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Old 10-12-2006, 08:31 PM   #9
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Name: Joe
Trailer: 1989 17 ft Bigfoot Deluxe / 2004 Ford Ranger
Ontario
Posts: 115
Quote:
I pulled this from the trilliumrv.com web site...

Rubber Ride Torsion Axle

Do you need an axle replacement?
Do the tires show uneven wear? (Similar to how car tires wear poorly when misaligned.)
Does one wheel sit much higher in the well than the other? Note: the left side of the trailer carries more weight than the right side, so this side will always have the wheel higher in the well.
Is there spring left in axle? One easy way to get an idea - Have someone jump up & down inside the trailer, while standing outside to observe.
Does it appear that the tire hits the top of the wheel well constantly? There will be lots of blacks marks from the tire here.

If it needs replacing, these are the specs.:

1300
Trailing Arm
0 Starting Angle
48" OS Brackets
65" Track
Brake Flanges
2,000 lb. (Revised Capacity)
Tapered Spindle
5 x 4.5 Hubs

4500
Has the same specs as above, except:
68" Track
2,500 lb. (Revised Capacity)

Vintage Trilliums had 1,500 / 2,000 GAWR axles. This meant that the axles worked at their maximum capacity full time. Recommendation: add 500 lbs. for an extra safety margin. (2,000 / 2,500 lbs. as above)

All of these axles were welded on from the factory. Any good welding shop can cut the old axle off and weld the new one on. This is not a complicated job. It can be accomplished in 1 to 1 hours, depending on the skill & equipment of the shop.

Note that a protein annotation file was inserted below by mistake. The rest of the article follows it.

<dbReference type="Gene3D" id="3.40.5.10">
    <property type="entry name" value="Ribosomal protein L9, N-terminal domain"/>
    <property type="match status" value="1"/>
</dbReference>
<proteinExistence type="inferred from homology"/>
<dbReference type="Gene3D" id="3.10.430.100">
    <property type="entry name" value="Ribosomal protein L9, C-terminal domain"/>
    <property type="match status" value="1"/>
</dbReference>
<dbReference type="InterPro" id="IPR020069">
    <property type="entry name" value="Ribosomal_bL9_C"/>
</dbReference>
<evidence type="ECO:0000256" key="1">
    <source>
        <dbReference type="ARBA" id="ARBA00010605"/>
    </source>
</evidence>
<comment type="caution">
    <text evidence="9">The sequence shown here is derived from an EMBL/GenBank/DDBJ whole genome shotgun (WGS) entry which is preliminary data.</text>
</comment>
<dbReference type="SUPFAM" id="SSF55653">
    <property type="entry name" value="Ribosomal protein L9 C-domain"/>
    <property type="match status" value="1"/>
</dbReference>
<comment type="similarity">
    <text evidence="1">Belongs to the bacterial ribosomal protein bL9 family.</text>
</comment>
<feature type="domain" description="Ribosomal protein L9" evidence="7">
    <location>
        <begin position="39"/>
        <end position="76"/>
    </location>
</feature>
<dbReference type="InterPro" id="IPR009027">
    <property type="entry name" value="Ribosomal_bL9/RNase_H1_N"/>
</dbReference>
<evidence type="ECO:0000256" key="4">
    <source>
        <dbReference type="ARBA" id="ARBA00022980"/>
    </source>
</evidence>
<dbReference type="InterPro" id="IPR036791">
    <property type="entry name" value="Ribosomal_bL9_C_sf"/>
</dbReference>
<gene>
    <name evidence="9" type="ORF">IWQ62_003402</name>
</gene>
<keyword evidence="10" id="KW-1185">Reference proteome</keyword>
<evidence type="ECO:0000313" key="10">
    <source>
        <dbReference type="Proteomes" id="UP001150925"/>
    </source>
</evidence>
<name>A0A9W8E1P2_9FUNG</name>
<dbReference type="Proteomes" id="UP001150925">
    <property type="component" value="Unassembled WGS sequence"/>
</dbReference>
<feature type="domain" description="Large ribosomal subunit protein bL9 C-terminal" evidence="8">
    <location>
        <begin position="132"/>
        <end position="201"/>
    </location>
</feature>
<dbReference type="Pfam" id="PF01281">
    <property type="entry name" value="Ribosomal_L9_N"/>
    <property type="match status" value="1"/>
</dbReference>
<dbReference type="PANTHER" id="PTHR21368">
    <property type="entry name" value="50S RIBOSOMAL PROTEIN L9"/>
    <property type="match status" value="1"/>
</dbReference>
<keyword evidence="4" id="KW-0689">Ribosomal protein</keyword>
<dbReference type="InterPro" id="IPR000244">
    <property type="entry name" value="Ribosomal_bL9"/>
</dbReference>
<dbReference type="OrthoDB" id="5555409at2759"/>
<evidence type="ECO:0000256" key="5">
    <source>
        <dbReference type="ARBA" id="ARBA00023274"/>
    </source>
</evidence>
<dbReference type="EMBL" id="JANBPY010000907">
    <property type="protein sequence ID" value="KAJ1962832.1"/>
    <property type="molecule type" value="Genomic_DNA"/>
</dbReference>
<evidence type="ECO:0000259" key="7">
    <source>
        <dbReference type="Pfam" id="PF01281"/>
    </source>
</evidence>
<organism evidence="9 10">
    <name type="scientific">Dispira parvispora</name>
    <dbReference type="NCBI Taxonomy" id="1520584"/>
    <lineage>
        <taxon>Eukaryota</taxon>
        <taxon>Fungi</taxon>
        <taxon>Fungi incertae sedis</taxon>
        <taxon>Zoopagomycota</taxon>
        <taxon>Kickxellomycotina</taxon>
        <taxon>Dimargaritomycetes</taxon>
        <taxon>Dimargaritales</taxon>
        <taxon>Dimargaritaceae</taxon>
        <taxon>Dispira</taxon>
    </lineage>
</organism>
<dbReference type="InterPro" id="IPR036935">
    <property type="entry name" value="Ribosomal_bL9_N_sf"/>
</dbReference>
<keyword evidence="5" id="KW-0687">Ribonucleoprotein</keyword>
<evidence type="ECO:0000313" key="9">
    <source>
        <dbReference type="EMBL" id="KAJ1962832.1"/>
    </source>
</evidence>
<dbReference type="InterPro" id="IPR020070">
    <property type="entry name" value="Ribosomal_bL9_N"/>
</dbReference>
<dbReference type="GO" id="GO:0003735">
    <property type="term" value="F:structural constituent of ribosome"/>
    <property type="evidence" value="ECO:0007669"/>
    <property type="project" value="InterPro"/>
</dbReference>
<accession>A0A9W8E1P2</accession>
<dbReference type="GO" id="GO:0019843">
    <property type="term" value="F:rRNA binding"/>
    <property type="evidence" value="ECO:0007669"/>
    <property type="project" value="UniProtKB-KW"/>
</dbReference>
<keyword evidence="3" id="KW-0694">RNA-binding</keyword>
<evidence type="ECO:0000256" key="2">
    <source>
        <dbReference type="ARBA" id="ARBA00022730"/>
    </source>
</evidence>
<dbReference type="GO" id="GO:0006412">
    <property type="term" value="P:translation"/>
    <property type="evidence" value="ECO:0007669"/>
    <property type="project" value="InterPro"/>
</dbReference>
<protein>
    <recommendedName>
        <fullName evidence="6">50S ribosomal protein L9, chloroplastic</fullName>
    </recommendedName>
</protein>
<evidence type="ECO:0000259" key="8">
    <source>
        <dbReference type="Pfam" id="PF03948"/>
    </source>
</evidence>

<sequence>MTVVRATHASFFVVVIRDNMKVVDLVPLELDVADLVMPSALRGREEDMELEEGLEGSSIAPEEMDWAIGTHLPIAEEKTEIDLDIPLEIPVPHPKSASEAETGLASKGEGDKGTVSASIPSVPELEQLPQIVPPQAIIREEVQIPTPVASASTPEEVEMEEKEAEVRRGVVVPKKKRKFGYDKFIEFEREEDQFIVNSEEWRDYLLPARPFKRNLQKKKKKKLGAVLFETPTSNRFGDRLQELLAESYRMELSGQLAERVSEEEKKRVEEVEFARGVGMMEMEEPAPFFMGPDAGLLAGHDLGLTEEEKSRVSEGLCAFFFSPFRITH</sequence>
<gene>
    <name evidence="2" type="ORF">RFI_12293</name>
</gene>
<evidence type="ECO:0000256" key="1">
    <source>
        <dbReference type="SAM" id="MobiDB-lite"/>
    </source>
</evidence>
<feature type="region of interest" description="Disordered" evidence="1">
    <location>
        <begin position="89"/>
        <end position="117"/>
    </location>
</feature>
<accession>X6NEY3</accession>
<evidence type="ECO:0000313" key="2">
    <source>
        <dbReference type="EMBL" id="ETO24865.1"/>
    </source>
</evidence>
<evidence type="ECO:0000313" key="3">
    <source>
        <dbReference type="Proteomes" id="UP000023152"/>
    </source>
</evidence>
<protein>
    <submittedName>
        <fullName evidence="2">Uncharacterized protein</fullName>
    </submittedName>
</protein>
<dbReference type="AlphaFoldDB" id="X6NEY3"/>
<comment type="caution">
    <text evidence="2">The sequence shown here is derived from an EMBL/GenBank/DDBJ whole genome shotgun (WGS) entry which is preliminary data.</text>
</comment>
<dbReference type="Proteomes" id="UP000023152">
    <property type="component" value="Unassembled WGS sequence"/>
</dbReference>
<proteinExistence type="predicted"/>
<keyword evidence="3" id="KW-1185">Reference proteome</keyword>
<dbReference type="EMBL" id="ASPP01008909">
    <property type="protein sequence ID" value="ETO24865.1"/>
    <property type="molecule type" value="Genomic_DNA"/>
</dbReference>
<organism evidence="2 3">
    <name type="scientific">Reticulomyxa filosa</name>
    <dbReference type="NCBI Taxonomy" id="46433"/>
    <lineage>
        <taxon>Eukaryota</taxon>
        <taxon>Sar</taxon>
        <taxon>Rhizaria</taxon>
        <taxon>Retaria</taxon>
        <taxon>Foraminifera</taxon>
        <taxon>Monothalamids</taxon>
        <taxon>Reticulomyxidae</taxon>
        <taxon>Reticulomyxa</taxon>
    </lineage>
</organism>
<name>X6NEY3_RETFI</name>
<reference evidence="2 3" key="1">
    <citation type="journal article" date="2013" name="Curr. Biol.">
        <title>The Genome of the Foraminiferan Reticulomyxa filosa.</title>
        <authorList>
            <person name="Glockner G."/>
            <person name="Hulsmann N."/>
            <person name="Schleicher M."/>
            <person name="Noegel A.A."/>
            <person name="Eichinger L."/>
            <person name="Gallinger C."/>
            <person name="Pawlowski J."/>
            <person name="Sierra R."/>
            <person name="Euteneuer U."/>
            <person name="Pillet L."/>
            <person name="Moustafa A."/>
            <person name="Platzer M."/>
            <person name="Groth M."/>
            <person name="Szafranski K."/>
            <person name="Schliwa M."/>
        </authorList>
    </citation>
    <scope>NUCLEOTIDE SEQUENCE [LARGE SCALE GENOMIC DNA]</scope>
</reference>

Hi Brendadave
Thanx for your info...somewhere in my Trillium file(getting thicker by the day !), I already have those axle specs;but, if I can't find them, I have yours for back-up !
Joe/Peterborough
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Old 10-12-2006, 08:45 PM   #10
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Name: Joe
Trailer: 1989 17 ft Bigfoot Deluxe / 2004 Ford Ranger
Ontario
Posts: 115
Quote:
The E-Z Lube Bearing Lubrication System is Dexter's method of allowing you to add grease to the bearings without disassembling the hub from the spindle.

It cannot be added to an existing spindle, so if you are buying a new axle that's your chance to add this feature. If you don't want to use it, it is harmless. If you search this forum for "E-Z Lube", you'll find some earlier discussions of it. If you decide to get both E-Z Lube and brakes, I suggest reading the applicable section of Dexter's FAQ before pumping grease into the E-Z Lube fitting.